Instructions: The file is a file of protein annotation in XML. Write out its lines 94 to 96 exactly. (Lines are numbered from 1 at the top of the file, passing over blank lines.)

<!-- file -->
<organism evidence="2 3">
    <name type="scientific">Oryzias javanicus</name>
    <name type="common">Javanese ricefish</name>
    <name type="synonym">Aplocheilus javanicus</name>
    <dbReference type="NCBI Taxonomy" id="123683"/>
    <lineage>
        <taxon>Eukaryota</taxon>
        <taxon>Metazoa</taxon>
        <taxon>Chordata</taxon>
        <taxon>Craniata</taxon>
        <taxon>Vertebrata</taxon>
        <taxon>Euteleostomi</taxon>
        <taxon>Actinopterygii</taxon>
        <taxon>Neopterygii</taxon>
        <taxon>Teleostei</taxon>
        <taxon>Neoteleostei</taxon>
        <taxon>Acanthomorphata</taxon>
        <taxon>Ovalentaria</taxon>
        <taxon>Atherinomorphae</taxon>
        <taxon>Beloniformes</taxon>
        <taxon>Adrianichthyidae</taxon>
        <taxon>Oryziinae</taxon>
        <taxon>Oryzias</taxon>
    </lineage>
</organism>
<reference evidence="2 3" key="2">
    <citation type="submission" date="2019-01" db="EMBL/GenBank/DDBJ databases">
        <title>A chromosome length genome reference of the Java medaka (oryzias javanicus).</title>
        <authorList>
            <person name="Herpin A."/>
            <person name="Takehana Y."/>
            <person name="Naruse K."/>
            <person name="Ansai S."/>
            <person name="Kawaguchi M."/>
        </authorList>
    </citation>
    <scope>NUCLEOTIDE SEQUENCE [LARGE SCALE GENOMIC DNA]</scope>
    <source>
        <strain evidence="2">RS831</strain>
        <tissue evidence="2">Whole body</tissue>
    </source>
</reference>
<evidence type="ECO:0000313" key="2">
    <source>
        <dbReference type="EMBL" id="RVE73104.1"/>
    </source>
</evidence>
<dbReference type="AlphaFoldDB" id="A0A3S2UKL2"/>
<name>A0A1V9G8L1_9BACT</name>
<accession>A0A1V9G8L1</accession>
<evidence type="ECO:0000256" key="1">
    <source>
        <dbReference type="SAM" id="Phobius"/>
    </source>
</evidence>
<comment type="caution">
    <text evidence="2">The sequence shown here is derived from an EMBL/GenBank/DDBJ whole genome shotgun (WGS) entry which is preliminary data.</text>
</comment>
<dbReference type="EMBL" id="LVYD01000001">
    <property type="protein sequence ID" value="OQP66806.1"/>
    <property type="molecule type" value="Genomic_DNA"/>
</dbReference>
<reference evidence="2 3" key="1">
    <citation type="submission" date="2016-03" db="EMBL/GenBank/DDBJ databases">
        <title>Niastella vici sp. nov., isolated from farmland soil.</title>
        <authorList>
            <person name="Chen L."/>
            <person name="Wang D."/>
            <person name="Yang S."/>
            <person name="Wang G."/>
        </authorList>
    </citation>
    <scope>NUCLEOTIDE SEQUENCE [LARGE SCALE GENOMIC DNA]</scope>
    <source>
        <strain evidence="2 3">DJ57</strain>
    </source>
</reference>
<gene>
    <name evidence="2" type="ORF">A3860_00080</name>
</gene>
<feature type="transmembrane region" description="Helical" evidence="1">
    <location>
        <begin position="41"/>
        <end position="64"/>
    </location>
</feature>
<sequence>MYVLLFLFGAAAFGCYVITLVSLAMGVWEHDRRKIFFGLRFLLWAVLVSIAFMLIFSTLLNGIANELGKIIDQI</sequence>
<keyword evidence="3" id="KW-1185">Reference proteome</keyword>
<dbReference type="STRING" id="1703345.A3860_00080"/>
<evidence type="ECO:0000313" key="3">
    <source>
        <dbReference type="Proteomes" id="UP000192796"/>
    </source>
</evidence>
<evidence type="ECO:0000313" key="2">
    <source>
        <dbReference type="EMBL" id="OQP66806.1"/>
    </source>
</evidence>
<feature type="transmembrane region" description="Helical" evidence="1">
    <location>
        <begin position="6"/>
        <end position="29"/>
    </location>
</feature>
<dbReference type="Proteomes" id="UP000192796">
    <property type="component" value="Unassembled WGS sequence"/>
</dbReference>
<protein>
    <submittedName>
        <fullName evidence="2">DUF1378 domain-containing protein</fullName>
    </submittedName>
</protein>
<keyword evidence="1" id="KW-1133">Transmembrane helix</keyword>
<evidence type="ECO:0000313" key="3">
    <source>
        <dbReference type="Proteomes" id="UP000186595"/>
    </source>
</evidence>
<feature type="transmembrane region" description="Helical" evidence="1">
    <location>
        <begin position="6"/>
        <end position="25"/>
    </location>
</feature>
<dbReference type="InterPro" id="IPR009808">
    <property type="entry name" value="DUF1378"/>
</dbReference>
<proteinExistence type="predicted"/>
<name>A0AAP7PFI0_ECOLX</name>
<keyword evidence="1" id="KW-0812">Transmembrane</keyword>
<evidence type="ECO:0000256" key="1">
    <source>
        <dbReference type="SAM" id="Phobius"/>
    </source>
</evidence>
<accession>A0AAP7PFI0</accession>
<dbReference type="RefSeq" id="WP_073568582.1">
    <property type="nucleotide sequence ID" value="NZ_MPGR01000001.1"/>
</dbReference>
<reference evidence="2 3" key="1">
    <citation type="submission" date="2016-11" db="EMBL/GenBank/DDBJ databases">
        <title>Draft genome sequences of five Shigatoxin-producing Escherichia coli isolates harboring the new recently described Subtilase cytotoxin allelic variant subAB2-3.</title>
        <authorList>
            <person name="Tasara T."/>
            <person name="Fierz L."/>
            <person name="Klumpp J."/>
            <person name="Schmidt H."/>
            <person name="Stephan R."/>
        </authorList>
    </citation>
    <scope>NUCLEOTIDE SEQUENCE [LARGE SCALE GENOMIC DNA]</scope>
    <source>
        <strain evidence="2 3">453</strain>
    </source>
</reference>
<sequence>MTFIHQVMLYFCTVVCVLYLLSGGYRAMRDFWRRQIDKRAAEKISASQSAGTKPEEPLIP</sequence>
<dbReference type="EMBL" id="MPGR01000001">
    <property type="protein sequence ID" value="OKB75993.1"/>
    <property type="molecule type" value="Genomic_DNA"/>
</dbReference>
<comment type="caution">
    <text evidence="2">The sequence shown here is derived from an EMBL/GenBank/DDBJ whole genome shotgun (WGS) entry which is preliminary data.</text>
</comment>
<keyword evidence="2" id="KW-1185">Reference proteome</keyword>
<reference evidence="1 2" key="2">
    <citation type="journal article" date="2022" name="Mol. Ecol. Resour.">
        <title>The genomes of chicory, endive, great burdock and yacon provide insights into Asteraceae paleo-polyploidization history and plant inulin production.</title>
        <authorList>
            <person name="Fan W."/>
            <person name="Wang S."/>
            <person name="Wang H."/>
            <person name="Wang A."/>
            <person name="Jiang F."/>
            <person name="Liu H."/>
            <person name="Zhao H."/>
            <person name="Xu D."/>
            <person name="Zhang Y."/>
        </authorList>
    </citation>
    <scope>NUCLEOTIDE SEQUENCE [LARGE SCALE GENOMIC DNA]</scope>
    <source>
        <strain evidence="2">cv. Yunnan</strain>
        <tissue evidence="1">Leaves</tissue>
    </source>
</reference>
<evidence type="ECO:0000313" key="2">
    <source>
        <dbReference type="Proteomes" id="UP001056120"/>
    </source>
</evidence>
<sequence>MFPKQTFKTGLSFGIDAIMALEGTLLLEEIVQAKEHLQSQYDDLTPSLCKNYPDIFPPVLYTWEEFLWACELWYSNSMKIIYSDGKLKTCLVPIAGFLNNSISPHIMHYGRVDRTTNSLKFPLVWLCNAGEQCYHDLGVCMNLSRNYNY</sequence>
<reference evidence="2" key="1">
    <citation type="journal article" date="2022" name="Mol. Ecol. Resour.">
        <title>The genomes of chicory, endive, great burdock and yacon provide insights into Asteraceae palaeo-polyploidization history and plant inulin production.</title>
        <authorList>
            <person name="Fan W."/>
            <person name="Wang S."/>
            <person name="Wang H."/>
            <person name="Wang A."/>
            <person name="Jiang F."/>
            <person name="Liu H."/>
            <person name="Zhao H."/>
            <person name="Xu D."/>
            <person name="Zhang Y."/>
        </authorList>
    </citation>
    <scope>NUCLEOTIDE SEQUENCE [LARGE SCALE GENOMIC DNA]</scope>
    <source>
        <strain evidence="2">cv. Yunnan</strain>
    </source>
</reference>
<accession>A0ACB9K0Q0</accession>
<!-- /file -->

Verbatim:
</evidence>
<evidence type="ECO:0000313" key="2">
    <source>